Dr. Kennedy explains the watery-eyes-stuffy-nose syndrome in off season
April 29, 2014
High moisture levels through the fall and winter mean a longer spring for Grand County, and for many, a longer season of itchy throats, runny noses and swollen eyes.
Seasonal allergies are mostly caused by the pollen levels blooming flowers and budding trees are known for, and Dr. Jim Kennedy with Byer's Peak Family Medicine in Winter Park, expects allergies to be heightened this year. He provided information on what causes allergies and advice to help county residents breathe easy this season.
What causes allergies?
It's a genetic problem you inherit from your family, usually. Things that inherited with the same genes are asthma, eczema and hives. It's an overreaction of the immune system to pollen or whatever the allergen is. Your body thinks it's being invaded and tries to react.
Do people ever come into your office confusing allergies with a cold?
Almost every day. With a cold, you usually feel really sick or often have a fever. Symptoms come and go over the course of a week or two. Allergies last longer. If there's an itching in eyes, throat or ears, it's always an allergy. Plus, you should consider the time of year. Most colds come in the winter, most allergies come in spring, summer and fall. But we see people all the time that think they have chronic colds, but they have allergies instead.
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What's the best thing to do during allergy season?
Stay inside. The best way to deal with allergies is to avoid them as much as you can. If it's windy and you don't have to be outside, it's better to stay in. I'm assuming many can't do that, since most of us live here because we like to be outside. So the initial treatment for most people is antihistamines you can buy over the counter.
Which antihistamines do you recommend?
Not every one works for every person, so you may need to try several. Take them as directed and don't wait for the symptoms, because some take a while to work. Recently, internasal cortisone spray became available over-the-counter instead of by prescription. That works extremely well for a lot of people. If that doesn't work, you can see a doctor for prescription antihistamines. For people with severe allergies that are long-lasting around the calendar, there are allergy shots as well.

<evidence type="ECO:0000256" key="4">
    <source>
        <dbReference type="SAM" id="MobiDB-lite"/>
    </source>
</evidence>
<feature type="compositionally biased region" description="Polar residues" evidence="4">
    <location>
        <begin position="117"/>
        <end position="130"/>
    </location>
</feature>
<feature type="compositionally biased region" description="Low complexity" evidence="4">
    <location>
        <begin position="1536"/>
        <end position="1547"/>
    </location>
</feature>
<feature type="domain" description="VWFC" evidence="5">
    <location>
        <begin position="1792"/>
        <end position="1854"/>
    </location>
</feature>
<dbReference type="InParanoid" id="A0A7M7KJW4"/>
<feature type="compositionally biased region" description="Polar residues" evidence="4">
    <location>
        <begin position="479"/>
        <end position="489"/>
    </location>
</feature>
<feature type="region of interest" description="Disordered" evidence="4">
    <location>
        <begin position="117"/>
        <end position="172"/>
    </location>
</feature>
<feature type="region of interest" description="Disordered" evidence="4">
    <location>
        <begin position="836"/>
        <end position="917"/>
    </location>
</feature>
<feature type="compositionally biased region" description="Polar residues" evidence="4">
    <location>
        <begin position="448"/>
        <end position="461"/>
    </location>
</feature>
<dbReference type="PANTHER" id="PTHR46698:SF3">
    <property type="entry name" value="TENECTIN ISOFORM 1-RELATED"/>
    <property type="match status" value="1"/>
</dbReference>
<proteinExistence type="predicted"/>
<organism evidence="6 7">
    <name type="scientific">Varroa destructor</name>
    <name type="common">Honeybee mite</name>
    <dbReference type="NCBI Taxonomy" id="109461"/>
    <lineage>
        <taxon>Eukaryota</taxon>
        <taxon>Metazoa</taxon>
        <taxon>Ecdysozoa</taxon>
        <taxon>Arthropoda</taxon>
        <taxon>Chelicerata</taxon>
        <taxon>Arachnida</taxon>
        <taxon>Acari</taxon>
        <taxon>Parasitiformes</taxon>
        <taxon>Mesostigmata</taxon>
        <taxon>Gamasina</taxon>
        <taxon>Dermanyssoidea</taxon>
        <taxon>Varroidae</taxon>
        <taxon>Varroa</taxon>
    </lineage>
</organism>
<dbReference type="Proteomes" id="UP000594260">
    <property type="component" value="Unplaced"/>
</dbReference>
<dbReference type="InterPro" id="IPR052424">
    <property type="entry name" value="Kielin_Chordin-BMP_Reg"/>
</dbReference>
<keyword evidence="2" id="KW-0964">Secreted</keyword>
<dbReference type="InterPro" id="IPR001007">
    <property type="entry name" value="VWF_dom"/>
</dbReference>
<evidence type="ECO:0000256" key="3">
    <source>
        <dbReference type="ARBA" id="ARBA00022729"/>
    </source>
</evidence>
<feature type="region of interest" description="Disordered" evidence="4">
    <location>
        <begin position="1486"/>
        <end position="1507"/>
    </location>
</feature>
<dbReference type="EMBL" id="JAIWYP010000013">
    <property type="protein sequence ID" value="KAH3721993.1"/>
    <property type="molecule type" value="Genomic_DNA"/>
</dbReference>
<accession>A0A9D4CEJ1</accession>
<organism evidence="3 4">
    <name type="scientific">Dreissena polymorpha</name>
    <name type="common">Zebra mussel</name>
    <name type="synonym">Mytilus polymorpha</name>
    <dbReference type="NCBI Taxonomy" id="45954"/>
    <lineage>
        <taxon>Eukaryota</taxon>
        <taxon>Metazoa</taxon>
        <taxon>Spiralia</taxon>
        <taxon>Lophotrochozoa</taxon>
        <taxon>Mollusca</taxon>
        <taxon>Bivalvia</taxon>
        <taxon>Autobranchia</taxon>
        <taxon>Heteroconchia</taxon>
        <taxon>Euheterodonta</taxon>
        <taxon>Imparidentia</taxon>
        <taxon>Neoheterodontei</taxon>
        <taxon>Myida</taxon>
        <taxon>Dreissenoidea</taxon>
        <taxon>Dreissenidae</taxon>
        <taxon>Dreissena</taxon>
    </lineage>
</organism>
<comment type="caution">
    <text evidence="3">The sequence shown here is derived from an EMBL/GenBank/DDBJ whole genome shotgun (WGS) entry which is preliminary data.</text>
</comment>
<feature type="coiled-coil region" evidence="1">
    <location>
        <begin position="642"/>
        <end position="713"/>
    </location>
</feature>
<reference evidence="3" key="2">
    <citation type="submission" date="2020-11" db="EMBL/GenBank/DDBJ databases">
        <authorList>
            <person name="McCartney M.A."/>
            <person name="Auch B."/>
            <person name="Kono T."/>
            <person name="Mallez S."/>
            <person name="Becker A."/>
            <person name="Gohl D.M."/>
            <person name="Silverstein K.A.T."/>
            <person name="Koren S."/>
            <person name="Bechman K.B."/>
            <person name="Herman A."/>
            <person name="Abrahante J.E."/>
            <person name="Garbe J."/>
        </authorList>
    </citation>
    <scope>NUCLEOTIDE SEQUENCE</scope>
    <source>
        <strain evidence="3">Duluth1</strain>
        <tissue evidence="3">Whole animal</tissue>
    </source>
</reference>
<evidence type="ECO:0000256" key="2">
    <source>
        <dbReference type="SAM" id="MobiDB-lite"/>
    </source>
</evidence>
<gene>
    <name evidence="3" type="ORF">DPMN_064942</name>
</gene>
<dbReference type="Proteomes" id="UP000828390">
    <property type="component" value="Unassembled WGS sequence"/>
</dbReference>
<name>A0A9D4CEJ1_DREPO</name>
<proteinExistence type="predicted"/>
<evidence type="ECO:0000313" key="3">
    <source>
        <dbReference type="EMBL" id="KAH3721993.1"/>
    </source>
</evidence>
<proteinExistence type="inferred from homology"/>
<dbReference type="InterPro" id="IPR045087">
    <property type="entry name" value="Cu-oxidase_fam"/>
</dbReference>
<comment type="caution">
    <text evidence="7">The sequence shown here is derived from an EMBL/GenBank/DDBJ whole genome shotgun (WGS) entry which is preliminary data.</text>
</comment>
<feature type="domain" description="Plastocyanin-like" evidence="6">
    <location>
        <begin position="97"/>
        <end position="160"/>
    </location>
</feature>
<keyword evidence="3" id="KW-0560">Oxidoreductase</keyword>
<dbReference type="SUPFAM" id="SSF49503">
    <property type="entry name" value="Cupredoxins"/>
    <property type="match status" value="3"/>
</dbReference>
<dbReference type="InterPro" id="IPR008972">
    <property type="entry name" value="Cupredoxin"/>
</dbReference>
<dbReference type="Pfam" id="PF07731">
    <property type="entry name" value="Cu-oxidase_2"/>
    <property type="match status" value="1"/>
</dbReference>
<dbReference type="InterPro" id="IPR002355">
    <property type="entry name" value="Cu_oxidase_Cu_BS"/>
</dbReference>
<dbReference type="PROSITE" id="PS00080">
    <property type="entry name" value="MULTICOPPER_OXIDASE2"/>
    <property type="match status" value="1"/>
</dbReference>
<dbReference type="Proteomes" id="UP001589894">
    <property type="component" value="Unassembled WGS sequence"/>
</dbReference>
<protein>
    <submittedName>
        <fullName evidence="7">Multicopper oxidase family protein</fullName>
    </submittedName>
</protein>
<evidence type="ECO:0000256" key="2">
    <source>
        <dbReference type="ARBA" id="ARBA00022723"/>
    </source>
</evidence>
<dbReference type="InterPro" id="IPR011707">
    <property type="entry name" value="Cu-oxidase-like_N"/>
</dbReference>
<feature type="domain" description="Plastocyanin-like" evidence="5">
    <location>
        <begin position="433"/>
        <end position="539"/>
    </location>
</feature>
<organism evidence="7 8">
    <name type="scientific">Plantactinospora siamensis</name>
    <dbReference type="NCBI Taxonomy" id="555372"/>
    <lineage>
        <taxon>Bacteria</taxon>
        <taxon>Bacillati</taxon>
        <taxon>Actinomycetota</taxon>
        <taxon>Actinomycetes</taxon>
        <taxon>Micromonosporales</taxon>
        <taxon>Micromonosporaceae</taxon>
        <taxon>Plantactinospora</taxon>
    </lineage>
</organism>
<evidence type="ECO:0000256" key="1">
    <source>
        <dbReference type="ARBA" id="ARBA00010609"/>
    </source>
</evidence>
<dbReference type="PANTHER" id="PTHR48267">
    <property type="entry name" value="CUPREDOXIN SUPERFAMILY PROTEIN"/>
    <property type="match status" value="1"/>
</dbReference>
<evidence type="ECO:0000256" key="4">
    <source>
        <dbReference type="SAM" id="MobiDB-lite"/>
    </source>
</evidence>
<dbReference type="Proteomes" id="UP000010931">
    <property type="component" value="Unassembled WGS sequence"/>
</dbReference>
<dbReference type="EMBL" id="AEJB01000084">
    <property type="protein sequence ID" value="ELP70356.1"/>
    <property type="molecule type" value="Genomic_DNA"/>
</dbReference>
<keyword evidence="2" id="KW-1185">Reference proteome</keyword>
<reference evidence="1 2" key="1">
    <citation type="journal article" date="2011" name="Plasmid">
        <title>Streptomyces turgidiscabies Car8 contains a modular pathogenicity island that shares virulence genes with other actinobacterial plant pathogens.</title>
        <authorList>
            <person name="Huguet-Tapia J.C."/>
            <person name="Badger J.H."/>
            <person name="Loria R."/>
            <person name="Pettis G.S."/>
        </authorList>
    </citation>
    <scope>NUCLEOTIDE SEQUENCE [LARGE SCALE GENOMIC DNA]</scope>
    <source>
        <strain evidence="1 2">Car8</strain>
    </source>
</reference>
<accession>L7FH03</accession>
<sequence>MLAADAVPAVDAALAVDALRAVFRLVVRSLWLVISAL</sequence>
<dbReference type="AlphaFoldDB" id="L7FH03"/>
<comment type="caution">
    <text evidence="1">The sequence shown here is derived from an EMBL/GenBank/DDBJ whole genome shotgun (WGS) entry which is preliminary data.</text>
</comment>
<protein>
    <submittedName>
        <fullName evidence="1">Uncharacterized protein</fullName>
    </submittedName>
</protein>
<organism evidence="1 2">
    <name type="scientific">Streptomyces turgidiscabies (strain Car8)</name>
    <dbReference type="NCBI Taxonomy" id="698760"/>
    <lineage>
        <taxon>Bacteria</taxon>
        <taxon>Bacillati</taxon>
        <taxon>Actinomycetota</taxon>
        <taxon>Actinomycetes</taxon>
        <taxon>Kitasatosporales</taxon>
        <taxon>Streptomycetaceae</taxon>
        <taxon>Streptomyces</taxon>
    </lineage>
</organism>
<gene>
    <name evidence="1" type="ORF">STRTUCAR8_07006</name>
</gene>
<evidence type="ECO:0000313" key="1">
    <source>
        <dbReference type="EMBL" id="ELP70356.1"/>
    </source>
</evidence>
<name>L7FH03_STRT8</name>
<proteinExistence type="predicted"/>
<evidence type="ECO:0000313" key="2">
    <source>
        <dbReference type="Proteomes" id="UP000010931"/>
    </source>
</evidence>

Another thing that works for a lot of people is washing allergens off of you. I'm allergic to horses, but I like to go riding. So in cases like that, or if you're allergic to your dog or cat, washing your face and hands to get the allergens off it is pretty helpful.
Why do some antihistamines cause drowsiness?
Because they're not specific in where they react, so they also act in the brain center. Most antihistamines available now are non-drowsy. They still make some people drowsy, but if you take them every day, the drowsiness goes away but they keep working.
How can someone tell what they're allergic to?
Oftentimes, it's just history. If every time you're around a dog, you get an itchy nose, water eyes and a scratchy throat, you're probably allergic to the dog. You can also pay attention to the season you get allergies. In the spring, it's tree pollen. In the summer, it's grass. In the fall, it's weeds. You'd have to get tested to figure out specific allergen. Most people with allergies are allergic to lots of things. It's unusual to only be allergic to one thing. It's also very common for people to be allergic to lots of things, but only be bothered during one part of the year. You could be allergic to your dog, but don't notice until a lot of other allergens are around, and more are triggering a reaction.
What about mold allergies? Is there a higher risk of them during the mud season while it's wet?
We don't have many molds around here since it's dry, but people with mold allergies can have symptoms year-round. With mold, if you can't see it, it can't bother you. It can't jump through walls. It has to release the spores into your space. A swamp cooler or humidifier theoretically could spread more mold around the house by blowing it around, though. Or if there's a crawl space that stays wet, the furnace could suck up spores there and spread them around, but that would be the only way.
What else do most people not understand about allergies?
Some allergy medications quit working after a period of time, so you might need to switch to another one. Take them the way they're prescribed. You can talk to the pharmacist for help.